Kyah Simon - Football - AthletesVoice
Kyah Simon - Football - AthletesVoice


Two key things we lacked

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Two key things we lacked


So much promise, so little to show for it.


The standings will show that the Socceroos exited the 2018 World Cup with just one draw from three pool games, but that doesn’t really tell the story of their tournament.


No one would’ve begrudged them if they took a point against France. They went within a whisker of taking all three against Denmark. And they threatened Peru, the world’s 11th ranked team, repeatedly throughout the first half in particular.


The common thread in all three games, however, was Australia’s lack of composure and a clinical finish in the final third. Never was that more painfully the case than against Peru.





Tomi Juric did well filling the spot of Andrew Nabbout. He’s a strong, target-forward compared to Nabbout and that gave us a different dimension when we got the ball to his feet or chest.


But, again, it was the lack of cohesion between the man up front and the players linking in with him that cost the Socceroos. The chemistry in the front third and the cutting edge was missing, as it was in the opening two games.


I liked Bert van Marwijk’s move to bring on Tim Cahill and Daniel Arzani in the second half.


Arzani gives us something different. He has that confidence, backs himself and isn’t afraid to take shots, which we’ve been lacking. He poses a threat and is a real player for the future.



Tim still had that presence about him. From the moment he came on, he worried the Peruvian defenders and you felt like he might’ve been the one to get us out of the hole.


The chemistry in the front third and the cutting edge was missing, as it was in the opening two games.


Mathew Leckie again was dangerous getting up and down the flanks. He’s got pace to burn. He looks good when he links up with Aaron Mooy or Tom Rogic coming through and getting crosses in, but I would like to see him be even more effective in that regard – to whip in a ball to get the central striker and pose a threat.


There hasn’t been an end-product that has come from the effectiveness of Australia’s wingers at this tournament.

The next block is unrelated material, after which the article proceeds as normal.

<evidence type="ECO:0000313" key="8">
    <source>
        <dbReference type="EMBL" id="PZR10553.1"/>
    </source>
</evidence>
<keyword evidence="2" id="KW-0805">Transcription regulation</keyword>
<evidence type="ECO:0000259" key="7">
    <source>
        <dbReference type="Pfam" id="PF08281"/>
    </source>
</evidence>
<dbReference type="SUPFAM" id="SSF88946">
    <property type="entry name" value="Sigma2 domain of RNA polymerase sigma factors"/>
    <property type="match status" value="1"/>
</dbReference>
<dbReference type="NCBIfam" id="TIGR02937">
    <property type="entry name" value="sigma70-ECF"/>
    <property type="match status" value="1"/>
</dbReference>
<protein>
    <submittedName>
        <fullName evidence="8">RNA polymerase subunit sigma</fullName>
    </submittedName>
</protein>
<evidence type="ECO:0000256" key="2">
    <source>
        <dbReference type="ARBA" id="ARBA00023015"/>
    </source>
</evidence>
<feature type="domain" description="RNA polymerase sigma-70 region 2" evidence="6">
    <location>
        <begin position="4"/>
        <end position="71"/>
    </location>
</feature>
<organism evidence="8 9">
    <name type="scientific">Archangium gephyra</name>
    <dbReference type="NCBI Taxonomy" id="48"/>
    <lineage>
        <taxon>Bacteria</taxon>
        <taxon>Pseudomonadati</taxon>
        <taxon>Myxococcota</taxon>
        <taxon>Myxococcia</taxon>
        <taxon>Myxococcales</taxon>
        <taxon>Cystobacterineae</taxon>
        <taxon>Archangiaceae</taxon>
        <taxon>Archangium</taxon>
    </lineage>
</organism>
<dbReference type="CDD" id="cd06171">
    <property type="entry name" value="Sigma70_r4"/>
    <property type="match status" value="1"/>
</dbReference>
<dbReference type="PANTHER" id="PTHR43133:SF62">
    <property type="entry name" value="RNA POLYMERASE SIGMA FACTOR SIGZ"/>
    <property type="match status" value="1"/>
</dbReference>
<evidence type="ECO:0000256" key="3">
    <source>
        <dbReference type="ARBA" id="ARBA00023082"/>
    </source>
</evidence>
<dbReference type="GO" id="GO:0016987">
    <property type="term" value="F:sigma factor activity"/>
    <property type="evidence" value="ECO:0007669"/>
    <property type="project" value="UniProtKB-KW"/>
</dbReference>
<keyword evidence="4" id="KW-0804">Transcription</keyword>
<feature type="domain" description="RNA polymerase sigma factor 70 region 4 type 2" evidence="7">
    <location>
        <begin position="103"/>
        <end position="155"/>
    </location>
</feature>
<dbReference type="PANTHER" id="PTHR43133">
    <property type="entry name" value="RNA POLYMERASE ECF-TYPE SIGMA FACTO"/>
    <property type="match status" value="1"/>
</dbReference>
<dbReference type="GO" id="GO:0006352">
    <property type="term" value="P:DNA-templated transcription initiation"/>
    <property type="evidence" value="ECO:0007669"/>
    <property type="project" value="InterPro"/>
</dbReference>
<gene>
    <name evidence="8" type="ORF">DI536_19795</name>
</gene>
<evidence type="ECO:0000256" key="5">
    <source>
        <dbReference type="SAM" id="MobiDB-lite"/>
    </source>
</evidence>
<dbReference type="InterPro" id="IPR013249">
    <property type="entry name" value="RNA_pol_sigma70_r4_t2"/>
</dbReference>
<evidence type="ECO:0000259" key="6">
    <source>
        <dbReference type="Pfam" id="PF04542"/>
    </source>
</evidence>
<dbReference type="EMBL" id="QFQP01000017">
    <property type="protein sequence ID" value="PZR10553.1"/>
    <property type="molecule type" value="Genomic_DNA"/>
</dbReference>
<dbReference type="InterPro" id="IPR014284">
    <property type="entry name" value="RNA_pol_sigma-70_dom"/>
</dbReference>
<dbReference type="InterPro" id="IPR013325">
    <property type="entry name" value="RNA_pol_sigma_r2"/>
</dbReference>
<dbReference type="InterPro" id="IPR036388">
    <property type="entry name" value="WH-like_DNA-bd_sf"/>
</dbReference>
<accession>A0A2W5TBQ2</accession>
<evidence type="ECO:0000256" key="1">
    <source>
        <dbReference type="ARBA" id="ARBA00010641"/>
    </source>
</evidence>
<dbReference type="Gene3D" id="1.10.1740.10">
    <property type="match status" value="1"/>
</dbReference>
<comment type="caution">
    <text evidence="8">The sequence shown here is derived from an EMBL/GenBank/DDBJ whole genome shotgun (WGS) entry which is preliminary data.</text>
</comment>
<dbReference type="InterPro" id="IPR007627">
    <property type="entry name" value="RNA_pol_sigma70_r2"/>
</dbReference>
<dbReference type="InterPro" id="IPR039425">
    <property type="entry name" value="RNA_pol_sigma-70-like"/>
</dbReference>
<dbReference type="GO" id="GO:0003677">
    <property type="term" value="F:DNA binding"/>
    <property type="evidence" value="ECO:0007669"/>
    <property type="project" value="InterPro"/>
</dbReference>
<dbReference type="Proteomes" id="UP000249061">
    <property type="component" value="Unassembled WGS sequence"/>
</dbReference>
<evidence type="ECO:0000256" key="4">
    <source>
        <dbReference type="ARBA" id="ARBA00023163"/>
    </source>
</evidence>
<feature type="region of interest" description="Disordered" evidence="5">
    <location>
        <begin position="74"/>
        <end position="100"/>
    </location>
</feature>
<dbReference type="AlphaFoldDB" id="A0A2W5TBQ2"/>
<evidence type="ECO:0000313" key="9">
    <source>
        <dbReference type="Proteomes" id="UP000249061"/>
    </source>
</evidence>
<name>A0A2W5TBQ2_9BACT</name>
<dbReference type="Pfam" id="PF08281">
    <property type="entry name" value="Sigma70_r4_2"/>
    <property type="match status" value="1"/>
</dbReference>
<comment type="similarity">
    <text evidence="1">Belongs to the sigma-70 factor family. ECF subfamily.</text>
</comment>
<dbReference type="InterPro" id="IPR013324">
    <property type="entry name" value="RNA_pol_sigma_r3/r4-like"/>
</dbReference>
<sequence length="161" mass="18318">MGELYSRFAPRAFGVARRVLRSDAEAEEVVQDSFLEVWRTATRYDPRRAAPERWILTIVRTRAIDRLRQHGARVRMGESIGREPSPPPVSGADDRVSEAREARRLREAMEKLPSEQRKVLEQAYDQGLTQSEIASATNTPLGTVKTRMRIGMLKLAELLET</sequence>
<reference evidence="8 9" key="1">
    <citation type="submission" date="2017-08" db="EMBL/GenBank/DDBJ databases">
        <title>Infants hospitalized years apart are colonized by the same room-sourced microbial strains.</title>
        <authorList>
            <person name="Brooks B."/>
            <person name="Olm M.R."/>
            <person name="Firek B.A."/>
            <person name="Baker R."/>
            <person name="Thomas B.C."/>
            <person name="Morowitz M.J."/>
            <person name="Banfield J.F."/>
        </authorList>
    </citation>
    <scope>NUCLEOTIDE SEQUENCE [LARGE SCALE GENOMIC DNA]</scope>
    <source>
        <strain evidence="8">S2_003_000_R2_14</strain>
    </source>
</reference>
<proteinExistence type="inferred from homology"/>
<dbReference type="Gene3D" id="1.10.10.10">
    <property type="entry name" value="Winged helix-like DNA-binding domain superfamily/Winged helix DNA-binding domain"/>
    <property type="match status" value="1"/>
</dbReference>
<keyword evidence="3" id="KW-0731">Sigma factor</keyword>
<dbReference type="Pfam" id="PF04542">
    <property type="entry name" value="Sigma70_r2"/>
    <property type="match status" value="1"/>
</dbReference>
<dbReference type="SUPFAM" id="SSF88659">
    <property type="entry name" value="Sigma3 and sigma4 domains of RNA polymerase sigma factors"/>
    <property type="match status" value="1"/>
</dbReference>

Robbie Kruse has copped a lot of flack recently. That’s never easy, particularly on the biggest stage in world sport. I give him credit for the way he responded. As a sportsperson, you have enough negative thoughts already in your head without dealing with that.


As a winger, though, you can’t afford to be caught offside when your team is threatening and that happened to Robbie once or twice in that first half.




Rogic was our best player again. When we have the guts to play through the lines and find his feet, he can get out of tight spaces and can slip balls in for the strikers. He had some beautiful touches against Peru.



He was our outlet a lot of the time. Throughout the whole tournament he’s been our engine room, along with Mooy. For us to have any chance to get results, they have to be at the top of their game.


Fortunately, they’re both young enough and will have the opportunity to play together in the national team for years to come.


Mile Jedinak does the simple things well, but I wonder going forward whether we need someone a little more dynamic in that role to link up with the other two.




Trent Sainsbury was solid again. He’s someone who has shown he can be relied upon in the build-up play. It’s no wonder that he’s caught the eye of some big clubs during this tournament.


Our fullbacks had good energy getting forward, but it’s that cutting edge – that end product – that we’re lacking. For both of Peru’s goals we had players back. For the first goal we had six players to their two, but they were still able to get it past us.


Players, not space, score goals so you have to be more touch tight in those areas.


It’s life or death in the box.




It looked like Maty Ryan lost sight of the ball because he had two players in front of him for Peru’s first goal. It didn’t look like he could’ve done much about it.


In the end, Peru had two clear-cut chances for the whole match and they capitalised on both. We couldn’t do the same at the other end. When you play an opposition that has that composure and execution in the final third you get punished – no matter how good Maty is in goal.





In the end, it wouldn’t have mattered. France and Denmark played out a 0-0 draw, meaning both progressed from the group stage.


Australia finished bottom of the group. It felt like they played better than that.





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